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“SIL, Our Number One Partner”

SIL partners with the people of Papua, Indonesia, to provide a newly-built training center

Indonesia’s Vice-Governor for Papua, Alex Hesegem, cuts the ribbon to open the new
training facilities

Indonesia’s Vice-Governor for Papua, Alex Hesegem, cuts the ribbon to open the new training facilities

(September 2006) The dedication of a new 14,000 square foot training center celebrates a major step forward for the people of Papua, Indonesia. At the dedication ceremony the regional Vice-Governor expressed his appreciation of the long and successful relationship that the Indonesian people have with SIL.

As part of the building’s opening ceremonies, the Vice-Governor said, “As the local government’s number one partner, Indonesia is looking to SIL to help provide the people of Papua with the necessary education and skills to move forward—we are proud to be partners with SIL.”

Inside the large training room the crowd
listens to the speeches from various government
officials and SIL leaders.

Inside the large training room the crowd listens to the speeches from various government officials and SIL leaders.

In his comments at the building’s dedication, Mike Eastwood, regional director for SIL, said, “This training center was built to help provide dignity to our fellow man.”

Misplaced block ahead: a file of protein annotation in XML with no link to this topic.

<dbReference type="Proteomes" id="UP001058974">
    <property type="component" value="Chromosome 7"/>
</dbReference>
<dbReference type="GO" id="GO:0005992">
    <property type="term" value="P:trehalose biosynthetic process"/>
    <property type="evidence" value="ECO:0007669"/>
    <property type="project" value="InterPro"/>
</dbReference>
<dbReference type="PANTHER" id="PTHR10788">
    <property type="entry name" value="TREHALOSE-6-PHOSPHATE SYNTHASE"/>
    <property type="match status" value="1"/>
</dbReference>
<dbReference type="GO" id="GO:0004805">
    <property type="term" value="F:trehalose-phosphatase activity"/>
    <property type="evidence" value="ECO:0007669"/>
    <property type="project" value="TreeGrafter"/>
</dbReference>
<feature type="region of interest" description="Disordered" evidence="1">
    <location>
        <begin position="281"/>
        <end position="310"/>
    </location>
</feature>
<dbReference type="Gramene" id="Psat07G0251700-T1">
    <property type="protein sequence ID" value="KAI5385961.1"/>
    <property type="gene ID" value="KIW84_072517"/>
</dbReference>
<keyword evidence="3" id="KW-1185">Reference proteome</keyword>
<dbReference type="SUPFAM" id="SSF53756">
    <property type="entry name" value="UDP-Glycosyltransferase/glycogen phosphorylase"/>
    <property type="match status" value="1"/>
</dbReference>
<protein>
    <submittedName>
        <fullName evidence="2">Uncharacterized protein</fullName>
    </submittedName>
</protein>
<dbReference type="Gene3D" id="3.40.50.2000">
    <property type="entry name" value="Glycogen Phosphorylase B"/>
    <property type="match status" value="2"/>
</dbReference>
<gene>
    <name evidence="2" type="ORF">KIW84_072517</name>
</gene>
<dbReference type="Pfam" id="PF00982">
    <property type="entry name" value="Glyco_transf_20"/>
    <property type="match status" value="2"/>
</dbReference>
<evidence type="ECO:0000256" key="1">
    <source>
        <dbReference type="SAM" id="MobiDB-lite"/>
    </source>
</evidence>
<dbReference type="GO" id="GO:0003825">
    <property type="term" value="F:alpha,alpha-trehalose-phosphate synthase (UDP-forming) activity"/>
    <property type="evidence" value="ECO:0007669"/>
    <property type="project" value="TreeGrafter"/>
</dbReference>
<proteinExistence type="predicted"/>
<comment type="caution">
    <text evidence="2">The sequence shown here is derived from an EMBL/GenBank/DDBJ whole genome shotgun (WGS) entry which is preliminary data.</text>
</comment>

Located on five hectares of land, the buildings are near the capital city of Jayapura in the nearby town of Sentani. This new facility will provide classrooms for mother-tongue translators, ethnic minority people of Papua and other Indonesians. Training has already begun in the areas of literacy, computer proficiency, community development, health care, survey and translation. The training will be facilitated by SIL staff, local nongovernmental organizations, local governmental partners as well as others.

training center Papua is the eastern-most province of Indonesia. Its landscape varies from picturesque sandy beaches, to mangrove swamp covered lowlands, to rugged mountains. There are very few roads, aside from those in the few coastal cities, and transportation is mainly by foot, dugout canoe or small airplane. The mountain range that spans the middle of the province from east to west has peaks that reach up to 16,000 feet, one of which is snow capped year around.

The people of Papua are diverse in language and culture. Current estimates place the number of languages still needing language development at 170 in this Indonesian province.


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